Thinking about television's Journal|
[Most Recent Entries]
Below are the 9 most recent journal entries recorded in
Thinking about television's LiveJournal:
|Tuesday, November 25th, 2008|
What Happy People Don't Do
http://www.nytimes.com/2008/11/20/health/research/20happy.html“We looked at 8 to 10 activities that happy people engage in, and for each one, the people who did the activities more — visiting others, going to church, all those things — were more happy,” Dr. Robinson said. “TV was the one activity that showed a negative relationship. Unhappy people did it more, and happy people did it less.”
But the researchers could not tell whether unhappy people watch more television or whether being glued to the set is what makes people unhappy.
It took some digging around to find the paper
. What do
happy people do more than unhappy people?
Basically, they socialize more with (relatives, neighbors, friends), go to religious services, have sex, read the newspaper and the Internet, and work.
|Wednesday, July 18th, 2007|
|Sunday, April 8th, 2007|
WIRED magazine thinks about TV
I ran across an article this week called The TV is Dead. Long Live the TV
It's a good, well-written article like most of WIRED's stuff. I'm not sure of its premise though... I don't think that a TV show distributed via the web, or delivered to mobile phones, is still really a TV show in the sense that it provides the same experience that television usually does. Can all audiovisual art be considered TV? Of course not.
Important aspects of TV that are not
replicated on, for example, YouTube or iTunes:
- Inability to search for desired input (in a faster-than-linear fashion, that is... click click click click...)
- Inability to interact by leaving comments
- Unavoidable breaks for advertisements (that's right, I'm not sure a TiVo'ed show is TV anymore either; it's more like a short film IMO)
- Constant advertisement for whatever's on NEXT, trying to hold the viewer for longer than the length of the current offering
- The fact that on TV, money is made on advertising, not on the show content itself; when people download from iTunes they pay for the show.
That last one is a huge, changes-everything type shift! One that I applaud, as it happens, but definitely one that matters. It's weird that WIRED doesn't talk about it. Current Mood: complacent
|Monday, September 26th, 2005|
|Thursday, August 18th, 2005|
From the back of the TV-B-Gone package
"Disclaimer: This product is sold for the exclusive private use of the buyer on their own equipment. Use under adult supervision. For external use only. Side effects may include decreased anxiety, increased social skills, increased cognitive ability, increased sense of well being. The above statements have not been evaluated by the FDA.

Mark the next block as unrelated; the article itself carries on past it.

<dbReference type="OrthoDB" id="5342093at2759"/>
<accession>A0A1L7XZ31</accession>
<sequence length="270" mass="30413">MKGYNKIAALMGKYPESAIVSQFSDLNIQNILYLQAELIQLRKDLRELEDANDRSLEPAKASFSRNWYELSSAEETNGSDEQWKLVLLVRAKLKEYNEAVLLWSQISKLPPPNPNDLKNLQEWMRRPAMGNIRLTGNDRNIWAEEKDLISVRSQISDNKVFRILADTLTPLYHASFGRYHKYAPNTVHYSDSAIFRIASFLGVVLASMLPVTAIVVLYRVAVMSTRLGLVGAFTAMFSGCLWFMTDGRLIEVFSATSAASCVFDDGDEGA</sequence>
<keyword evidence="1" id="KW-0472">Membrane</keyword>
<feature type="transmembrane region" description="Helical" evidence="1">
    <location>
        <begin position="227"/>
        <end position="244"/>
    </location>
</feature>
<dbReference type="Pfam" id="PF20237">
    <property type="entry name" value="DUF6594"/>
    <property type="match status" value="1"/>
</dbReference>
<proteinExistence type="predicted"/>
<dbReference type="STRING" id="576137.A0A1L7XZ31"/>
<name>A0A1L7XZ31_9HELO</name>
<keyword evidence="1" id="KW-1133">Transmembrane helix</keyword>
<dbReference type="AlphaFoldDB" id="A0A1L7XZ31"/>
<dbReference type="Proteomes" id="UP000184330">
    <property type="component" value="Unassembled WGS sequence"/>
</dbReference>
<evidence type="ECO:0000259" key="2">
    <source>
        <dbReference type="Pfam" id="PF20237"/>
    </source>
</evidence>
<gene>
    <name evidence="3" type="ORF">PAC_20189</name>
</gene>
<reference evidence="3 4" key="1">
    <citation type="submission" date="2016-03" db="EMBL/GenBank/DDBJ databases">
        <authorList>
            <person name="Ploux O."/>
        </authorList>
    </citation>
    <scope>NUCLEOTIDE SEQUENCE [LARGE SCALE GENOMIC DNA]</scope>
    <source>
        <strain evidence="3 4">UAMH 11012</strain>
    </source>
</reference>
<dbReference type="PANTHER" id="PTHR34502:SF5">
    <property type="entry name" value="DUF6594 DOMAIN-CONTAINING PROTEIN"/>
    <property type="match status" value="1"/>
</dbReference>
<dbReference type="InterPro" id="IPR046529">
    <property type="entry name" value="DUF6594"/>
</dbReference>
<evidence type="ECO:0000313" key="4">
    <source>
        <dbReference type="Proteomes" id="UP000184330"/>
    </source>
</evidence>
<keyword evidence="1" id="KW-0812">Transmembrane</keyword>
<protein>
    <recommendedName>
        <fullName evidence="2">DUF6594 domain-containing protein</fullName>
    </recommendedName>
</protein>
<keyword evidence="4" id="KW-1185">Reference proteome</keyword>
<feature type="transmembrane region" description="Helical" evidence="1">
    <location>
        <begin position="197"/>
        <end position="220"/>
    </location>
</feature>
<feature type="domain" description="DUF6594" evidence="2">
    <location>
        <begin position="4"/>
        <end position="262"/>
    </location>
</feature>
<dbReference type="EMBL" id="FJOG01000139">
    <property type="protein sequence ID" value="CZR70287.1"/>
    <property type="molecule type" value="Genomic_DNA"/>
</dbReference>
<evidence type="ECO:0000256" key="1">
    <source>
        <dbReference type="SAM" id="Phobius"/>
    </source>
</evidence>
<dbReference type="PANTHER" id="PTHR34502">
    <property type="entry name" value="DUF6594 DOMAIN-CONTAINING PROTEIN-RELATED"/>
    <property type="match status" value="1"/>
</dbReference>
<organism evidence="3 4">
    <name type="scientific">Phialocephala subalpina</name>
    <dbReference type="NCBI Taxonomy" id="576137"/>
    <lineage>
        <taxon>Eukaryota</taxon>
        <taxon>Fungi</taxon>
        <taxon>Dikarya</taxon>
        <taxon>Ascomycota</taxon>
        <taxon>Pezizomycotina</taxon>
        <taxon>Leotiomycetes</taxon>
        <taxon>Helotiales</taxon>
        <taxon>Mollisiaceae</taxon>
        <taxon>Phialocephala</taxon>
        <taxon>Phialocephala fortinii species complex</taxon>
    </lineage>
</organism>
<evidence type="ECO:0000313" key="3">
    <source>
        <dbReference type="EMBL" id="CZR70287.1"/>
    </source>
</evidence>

Effective personal choices are the sole responsibilityof each individual user of this device."
Ha. :) Current Mood: amused
|Tuesday, August 16th, 2005|
confessions of a TV addict
I admit it. I am addicted to television. I love the background noise. I love the familiar hum of voices. I have come to hate and even sometimes fear the silence in my house, especially when my husband isn't home.
But I am working on it. Like apfelsingail
, I have discovered the wonder of Netflix. It lets me indulge in my anime interest very cheaply and I also get to watch television series on DVD but be choosy about it. I have gotten to see most of "Six Feet Under" that way, for example, and I feel that the quality of writing in that show is far above the dreck that is on.
While there are many well-meaning shows and networks on tv, with 200+ digital cable channels to plow through, I have discovered that I can only watch "I Love the 80's" so many times no matter how much I laughed the first time. I also am very disappointed with the "educational" and documentary networks. Many of them have caved in to hyping-up their programming to the point of making it inane. Animal Planet (which I used to love) has all those "extreme" shows, everybody is CGI'ing some speculative thing be it a battle or a dinosaur, and so much of the "science" is speculative though so far they are careful to still use the word "might" in choice places. All in all, I have seen very little in a documentary that I didn't already know as a well-read person of wide interests. The only documentary in the past year I've learned anything from is the old PBS "Civil War" series -- and I borrowed that from someone.